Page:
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We’re committed to offering our readers the best possible information to help everyone live and enjoy a happier and healthier life. This means that we’re always searching for the next solution for any of life’s many problems and exploring it in a way that best applies to your everyday life.

Sometimes, there is content that’s perfect just the way it is. In this case, we are very lucky to be collaborating with the people behind this valuable article and have been granted permission to republish it. We encourage you to visit their website at the end of this post.

The Takeaway First

Polyphenols, a kind of antioxidant found in countless fruits and vegetables, hold “great promise” for the future prevention of prostate cancer, according to a review published in the International Journal of Molecular Sciences. These widely available micronutrients work by fine-tuning the existing machinery of our bodies and even altering our gene expression. “Wait…what?!” Read more below.

Know Your Polyphenols

Before we start, know that polyphenols come in four varieties: phenolic acids, stilbenes, curcuminoids, and flavonoids. Phenolic acids and flavonoids make up about 90 percent of all of our dietary polyphenols.

Anacardic acid

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A phenolic acid found in the Cuachalalate plant (native to Mexico and commercially available), has anti-inflammatory, anti-cancer, anti-oxidative and anti-microbial properties. It keeps tumors from growing new blood vessels and also regulates gene expression (Tan et al., 2012).

Caffeic acid

Another phenolic acid found in coffee, has anti-oxidant and anti-bacterial properties in vitro and promote heart health (Greenwald, 2004).

Ellagic acid

Makes up half of the antioxidant content in pomegranates and has anti-carcinogenic and anti-fibrosis properties (Thresiamma & Kuttan, 1996; Bell & Hawthorne, 2008).

Gallic acid

Found in several fruits, wines, nuts and other plant products, has been found to have chemopreventive properties in mice with prostate cancer (Wolfe, Wu & Liu, 2003; Agarwal, Tyagi & Agarwal, 2006).

Three stilbenes called picetannol, pterostilbene and resveratrol are all found in grapes and grape skins. They all have chemopreventive strength by virtue of their ability to alter signaling pathways in CaP cells.

Epigallocathechin-3-gallate (EGCG)

Is a classic flavonoid found in green tea that has anti-mutagenic, anti-bacterial, hypocholesterolemic, anti-oxidant, anti-tumor and cancer preventive properties.

Proanthocyanidins

Are found in apple peel, red kidney beans, pinto beans, cacao beans, cocoa, grape seeds, blueberries, several nuts (peanuts, hazelnuts, etc.), sorghum, and cinnamon, and they also have been found to modulate (Ishida, Takeshita & Kataoka, 2014).

Fisetin

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Which is a specific type of flavonoid called a flavonol (all these technical names, geez), can be found in onions and cucumbers. It throws a wrench into several prostate cancer lines (Khan et al., 2008).

My Take on Polyphenols

Believe it or not, that list above was incomplete. That’s how abundantly helpful polyphenols are in the fight against disease. The point of all this is that countless polyphenols have a strong foundation in the literature that supports their potential for not only cancer prevention but for the prevention of other diseases as well. No, you don’t have to know all of them, but you do have to eat all of them. (So, knowing would help.)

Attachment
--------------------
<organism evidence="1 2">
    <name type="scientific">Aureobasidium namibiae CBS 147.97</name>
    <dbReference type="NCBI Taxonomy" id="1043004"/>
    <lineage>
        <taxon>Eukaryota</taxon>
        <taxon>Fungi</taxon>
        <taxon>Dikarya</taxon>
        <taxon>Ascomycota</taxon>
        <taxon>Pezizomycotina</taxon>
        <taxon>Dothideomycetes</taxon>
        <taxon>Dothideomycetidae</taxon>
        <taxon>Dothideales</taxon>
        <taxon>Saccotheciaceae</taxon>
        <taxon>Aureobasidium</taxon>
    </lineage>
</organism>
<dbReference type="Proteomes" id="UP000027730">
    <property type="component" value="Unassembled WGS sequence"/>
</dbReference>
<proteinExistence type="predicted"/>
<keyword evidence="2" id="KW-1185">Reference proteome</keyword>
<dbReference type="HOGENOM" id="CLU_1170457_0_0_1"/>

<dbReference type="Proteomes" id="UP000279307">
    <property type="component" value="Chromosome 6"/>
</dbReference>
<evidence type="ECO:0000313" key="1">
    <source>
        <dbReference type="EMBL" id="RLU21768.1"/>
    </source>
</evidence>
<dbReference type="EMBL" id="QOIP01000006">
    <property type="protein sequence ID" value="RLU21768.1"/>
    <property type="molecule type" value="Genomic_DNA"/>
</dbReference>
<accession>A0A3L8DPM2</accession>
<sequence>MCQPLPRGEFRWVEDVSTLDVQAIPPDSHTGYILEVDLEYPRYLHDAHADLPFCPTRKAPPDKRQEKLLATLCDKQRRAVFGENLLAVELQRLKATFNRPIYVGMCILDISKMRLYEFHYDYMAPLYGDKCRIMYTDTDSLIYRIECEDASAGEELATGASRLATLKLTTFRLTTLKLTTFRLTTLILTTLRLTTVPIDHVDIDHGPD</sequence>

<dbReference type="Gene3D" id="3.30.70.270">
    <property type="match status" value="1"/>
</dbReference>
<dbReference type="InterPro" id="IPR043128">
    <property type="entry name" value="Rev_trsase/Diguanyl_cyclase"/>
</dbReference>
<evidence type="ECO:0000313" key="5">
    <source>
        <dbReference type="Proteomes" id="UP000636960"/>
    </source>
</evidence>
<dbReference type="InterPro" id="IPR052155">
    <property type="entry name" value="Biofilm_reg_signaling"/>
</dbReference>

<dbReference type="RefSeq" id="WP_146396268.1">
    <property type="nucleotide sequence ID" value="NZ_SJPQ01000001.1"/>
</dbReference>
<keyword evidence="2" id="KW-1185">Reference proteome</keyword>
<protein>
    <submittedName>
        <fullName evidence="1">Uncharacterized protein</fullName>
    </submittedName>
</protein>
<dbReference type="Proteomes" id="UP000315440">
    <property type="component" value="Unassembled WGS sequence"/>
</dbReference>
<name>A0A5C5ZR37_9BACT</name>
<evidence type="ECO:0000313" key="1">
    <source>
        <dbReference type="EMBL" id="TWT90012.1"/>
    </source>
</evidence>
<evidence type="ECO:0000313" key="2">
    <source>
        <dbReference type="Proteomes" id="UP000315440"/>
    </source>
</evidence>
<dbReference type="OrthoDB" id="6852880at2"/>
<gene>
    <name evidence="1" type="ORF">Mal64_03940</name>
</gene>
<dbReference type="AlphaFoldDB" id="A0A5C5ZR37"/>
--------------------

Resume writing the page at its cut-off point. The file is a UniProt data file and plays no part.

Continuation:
The foods you want to load up on are berries (organic if you can), green tea (about 6 cups a day), beans (great in salads), grapes, pomegranates, onions, cucumbers and pineapples. Basically, eat a ton of fresh fruits and vegetables, plus coffee or green tea.

Be well!

References

Agarwal, C., Tyagi, A., & Agarwal, R. (2006). Gallic acid causes inactivating phosphorylation of cdc25A/cdc25C-cdc2 via ATM-Chk2 activation, leading to cell cycle arrest, and induces apoptosis in human prostate carcinoma DU145 cells. Molecular cancer therapeutics, 5(12), 3294-3302.

Bell, C., & Hawthorne, S. (2008). Ellagic acid, pomegranate and prostate cancer—a mini review. Journal of Pharmacy and Pharmacology, 60(2), 139-144.

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Greenwald, P. (2004). Clinical trials in cancer prevention: current results and perspectives for the future. The Journal of nutrition, 134(12), 3507S-3512S.

Ishida, Y. I., Takeshita, M., & Kataoka, H. (2014). Functional foods effective for hepatitis C: Identification of oligomeric proanthocyanidin and its action mechanism. World journal of hepatology, 6(12), 870.

Khan, N., Afaq, F., Syed, D. N., & Mukhtar, H. (2008). Fisetin, a novel dietary flavonoid, causes apoptosis and cell cycle arrest in human prostate cancer LNCaP cells. Carcinogenesis, 29(5), 1049-1056.

Lall, R. K., Syed, D. N., Adhami, V. M., Khan, M. I., & Mukhtar, H. (2015). Dietary polyphenols in prevention and treatment of prostate cancer. International journal of molecular sciences, 16(2), 3350-3376.

Tan, J., Chen, B., He, L., Tang, Y., Jiang, Z., Yin, G., … & Jiang, X. (2012). Anacardic acid (6-pentadecylsalicylic acid) induces apoptosis of prostate cancer cells through inhibition of androgen receptor and activation of p53 signaling. Chinese Journal of Cancer Research, 24(4), 275-283.

Thresiamma, K. C., & Kuttan, R. (1996). Inhibition of liver fibrosis by ellagic acid. Indian journal of physiology and pharmacology, 40(4), 363-366.

Wolfe, K., Wu, X., & Liu, R. H. (2003). Antioxidant activity of apple peels.Journal of Agricultural and Food Chemistry, 51(3), 609-614.

This article was republished with permission from Dr Geo you can find the original article here.

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